In 1945, after Winston Churchill proposed holding a referendum on the extension of the wartime coalition, his then deputy, Clement Attlee, replied: “I could not consent to the introduction into our national life of a device so alien to all our traditions.” The Labour leader feared that such an act would subvert the UK’s delicate, unwritten constitution. Thirty years passed before a prime minister disregarded this convention, with Harold Wilson calling a vote on the continued membership of the European Economic Community.
The EU vote on 23 June was Britain’s third national referendum, yet it was the first that did not confirm the status quo. Leavers such as Boris Johnson and Nigel Farage spoke with revolutionary ardour of “independence day”. A new state had been declared: Brexitannia. However, the institutions of the old country endured: parliament, the Bank of England, the Treasury and the high court. Coexistence is proving troublesome.
Had David Cameron not resigned, he would probably have become the revolution’s first victim. The Bank of England governor, Mark Carney, who antagonised Brexiteers with his economic warnings, swiftly became an alternative target. Theresa May’s declaration that “a change has got to come” in a passage on the Bank’s monetary policies in her first speech as Prime Minister was regarded as licence to challenge Carney. He eventually resolved to depart in June 2019.
Three days after Carney’s announcement, the high court ruled that a parliamentary vote was required to trigger Article 50, the official process for leaving the EU. The decision was consistent with the British constitution but, in the post-referendum world, the judges were cast as counter-revolutionaries. The Communities Secretary, Sajid Javid, warned of “an attempt to frustrate the will of the British people”. The Ukip leadership candidate Suzanne Evans suggested that the judges should be “subject to some kind of democratic control”. Past revolutionaries established “people’s courts” for this purpose.
In their disregard for convention, the Brexiteers owe more to Jacobins than conservatives. Patient constitutionalists such as the former attorney general Dominic Grieve, horrified by the Leavers’ anti-traditionalism, resemble Edmund Burke at the time of the French Revolution.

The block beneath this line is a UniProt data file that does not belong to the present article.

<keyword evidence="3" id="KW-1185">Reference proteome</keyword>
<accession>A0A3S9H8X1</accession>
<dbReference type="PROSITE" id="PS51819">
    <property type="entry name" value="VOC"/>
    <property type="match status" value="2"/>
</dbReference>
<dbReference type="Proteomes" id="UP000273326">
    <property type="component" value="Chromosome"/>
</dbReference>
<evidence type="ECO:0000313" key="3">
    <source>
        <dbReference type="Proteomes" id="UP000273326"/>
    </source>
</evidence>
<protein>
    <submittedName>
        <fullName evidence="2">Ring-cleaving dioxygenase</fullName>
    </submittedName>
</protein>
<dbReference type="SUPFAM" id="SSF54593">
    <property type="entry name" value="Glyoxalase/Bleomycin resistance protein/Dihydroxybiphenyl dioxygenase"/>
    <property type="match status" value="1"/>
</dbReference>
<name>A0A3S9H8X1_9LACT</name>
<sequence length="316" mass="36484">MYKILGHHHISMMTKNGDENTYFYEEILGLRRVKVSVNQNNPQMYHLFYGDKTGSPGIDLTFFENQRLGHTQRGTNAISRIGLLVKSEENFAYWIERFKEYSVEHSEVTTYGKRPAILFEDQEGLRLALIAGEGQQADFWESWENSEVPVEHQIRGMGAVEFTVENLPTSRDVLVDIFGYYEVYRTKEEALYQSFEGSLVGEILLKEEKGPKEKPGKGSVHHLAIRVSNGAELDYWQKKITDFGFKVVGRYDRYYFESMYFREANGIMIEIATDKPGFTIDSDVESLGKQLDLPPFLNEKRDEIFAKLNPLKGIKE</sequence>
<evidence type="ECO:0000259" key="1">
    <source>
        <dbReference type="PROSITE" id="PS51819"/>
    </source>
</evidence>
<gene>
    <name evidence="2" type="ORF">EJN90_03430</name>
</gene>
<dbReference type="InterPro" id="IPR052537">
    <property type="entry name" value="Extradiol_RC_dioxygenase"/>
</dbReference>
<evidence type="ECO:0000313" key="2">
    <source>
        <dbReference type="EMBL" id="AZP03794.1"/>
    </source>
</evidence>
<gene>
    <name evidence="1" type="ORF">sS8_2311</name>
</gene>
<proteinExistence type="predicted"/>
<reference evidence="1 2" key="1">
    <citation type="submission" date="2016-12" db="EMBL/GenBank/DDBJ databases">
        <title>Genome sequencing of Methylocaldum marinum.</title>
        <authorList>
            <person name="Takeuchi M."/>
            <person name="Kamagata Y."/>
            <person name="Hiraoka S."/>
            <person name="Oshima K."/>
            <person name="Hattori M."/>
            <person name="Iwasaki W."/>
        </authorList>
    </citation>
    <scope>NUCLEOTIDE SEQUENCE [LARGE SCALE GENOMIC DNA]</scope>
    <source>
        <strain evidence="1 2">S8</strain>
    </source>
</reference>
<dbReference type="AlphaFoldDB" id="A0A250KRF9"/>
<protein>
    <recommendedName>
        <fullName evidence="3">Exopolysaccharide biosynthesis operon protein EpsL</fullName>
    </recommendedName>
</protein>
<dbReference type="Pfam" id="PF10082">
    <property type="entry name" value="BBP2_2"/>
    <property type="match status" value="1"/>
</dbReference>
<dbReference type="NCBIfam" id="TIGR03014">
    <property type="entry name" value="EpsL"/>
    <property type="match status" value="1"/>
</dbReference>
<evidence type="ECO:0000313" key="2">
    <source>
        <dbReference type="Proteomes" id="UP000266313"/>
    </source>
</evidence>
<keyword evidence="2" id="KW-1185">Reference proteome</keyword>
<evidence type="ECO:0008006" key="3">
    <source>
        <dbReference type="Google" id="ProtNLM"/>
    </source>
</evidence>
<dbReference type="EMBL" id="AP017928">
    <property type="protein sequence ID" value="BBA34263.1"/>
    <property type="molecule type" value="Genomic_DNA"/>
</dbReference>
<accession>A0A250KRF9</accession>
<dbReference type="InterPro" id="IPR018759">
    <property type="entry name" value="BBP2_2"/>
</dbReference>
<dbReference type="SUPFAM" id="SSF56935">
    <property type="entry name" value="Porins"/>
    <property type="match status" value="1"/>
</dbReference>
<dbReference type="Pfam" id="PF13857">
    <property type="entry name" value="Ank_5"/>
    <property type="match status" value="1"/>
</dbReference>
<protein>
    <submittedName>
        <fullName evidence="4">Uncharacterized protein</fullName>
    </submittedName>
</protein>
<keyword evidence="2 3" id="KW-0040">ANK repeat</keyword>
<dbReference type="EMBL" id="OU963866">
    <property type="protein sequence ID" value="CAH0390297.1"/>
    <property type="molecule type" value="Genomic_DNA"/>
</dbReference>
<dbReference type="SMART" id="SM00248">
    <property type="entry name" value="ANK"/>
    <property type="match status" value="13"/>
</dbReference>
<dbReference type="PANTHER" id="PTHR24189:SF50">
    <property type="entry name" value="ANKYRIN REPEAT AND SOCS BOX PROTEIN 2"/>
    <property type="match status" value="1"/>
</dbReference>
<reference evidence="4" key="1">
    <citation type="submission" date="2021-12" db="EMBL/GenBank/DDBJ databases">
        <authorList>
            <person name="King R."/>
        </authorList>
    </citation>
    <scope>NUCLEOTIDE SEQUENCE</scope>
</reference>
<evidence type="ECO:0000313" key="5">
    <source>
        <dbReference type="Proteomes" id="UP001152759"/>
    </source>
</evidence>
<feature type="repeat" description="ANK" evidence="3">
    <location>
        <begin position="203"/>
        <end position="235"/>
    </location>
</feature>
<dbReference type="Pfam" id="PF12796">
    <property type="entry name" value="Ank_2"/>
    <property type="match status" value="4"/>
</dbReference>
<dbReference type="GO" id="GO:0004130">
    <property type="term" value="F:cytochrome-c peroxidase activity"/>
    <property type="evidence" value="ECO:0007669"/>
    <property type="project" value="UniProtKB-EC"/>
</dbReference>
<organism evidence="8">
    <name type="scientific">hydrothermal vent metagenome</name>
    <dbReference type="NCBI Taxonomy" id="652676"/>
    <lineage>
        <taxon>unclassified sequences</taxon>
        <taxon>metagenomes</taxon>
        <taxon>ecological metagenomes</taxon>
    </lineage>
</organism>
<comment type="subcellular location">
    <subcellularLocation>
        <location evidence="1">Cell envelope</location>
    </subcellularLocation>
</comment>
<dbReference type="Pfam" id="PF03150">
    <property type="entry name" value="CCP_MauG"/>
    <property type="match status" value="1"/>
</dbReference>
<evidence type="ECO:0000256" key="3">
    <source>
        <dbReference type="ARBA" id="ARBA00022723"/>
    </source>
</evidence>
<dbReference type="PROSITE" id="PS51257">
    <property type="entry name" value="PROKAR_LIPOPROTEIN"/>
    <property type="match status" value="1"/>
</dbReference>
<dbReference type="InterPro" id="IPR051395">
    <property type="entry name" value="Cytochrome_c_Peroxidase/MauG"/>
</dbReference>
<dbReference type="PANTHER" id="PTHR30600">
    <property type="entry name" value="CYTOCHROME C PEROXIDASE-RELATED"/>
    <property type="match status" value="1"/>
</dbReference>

If, as the government anticipates, its Article 50 appeal is defeated in the Supreme Court, the Brexiteers will face a new foe: parliament. Although MPs have no intention of blocking EU withdrawal (save Ken Clarke), they will try to influence its shape. The government’s working majority of 14 seats gives them ample opportunity to do so.
The Liberal Democrats, and likely Labour, will amend any legislation to support the aim of full access to the single market. Tory Remainers, such as Nicky Morgan and Anna Soubry, intend to join the rebellion when the “Great Repeal Bill” is published next spring. Cross-party alliances forged during the referendum have been sustained by Open Britain, the successor group to the Remain campaign.
MPs have a duty to act as representatives, not delegates, and they have their own democratic mandate. Their House of Lords counterparts do not. Mindful of this, peers dismiss the possibility of thwarting Brexit. “We’re not blocking it. We’re not playing games,” the Labour Lords leader, Angela Smith, said. But she added: “The Lords will come into its own on the detail of negotiations . . . It’s about the lack of confidence that the government knows what it’s doing.” Brexiteers who blocked Lords reform in 2012 are already becoming converts to change.
Senior Leavers, such as Iain Duncan Smith and Dominic Raab, have warned May to prepare for an early general election if parliament obstructs her will. Tory MPs note a subtle shift in her language. Rather than stating that the next election “will be” in 2020, May remarked during her India trip that it “should be”. The Prime Minister does not desire an early election but she recognises that conditions may necessitate one.
As a “reluctant Remainer”, May is liable to be accused of betrayal by both sides. Her priority has been to earn credibility among Leavers. Had she refused to endorse “hard Brexit”, she would have positioned herself against the majority of Conservative MPs and activists. Yet she could struggle to hold the centre in her cabinet. Philip Hammond quickly became the subject of hostile briefing. The Chancellor’s aim of preserving the UK’s membership of the customs union has put him unavoidably at odds with the International Trade Secretary, Liam Fox. Remainers contend that Hammond, like the judges, is merely doing his job. But in the post-referendum era, loyalty to the revolution trumps all. Although relations between Hammond and the Brexit Secretary, David Davis, have thawed, those with Fox remain fraught. Unlike her Chancellor, May has emphasised the need to control immigration. Yet she, too, has served notice of compromises to come. “It will require some give and take,” she warned of the negotiation in her Conservative conference speech. May has said much about the “take” and little about the “give”. The latter is likely to include substantial EU budget contributions. Civil servants recently opened a sweepstake on which of the “Three Brexiteers” – Davis, Fox and Johnson – would be the first to resign. Fox is the favourite.
In political life, “unelected” has become the new pejorative of choice. Institutions purposefully placed at one remove from the people are dismissed as illegitimate. As long as May abides by their wishes, the Leavers will not deploy this charge against her. Yet some are already poised to cry “betrayal” at the first hint of compromise. The Brexit revolutionaries are confronting anyone and anything that constrains them. May should not assume that she will be spared.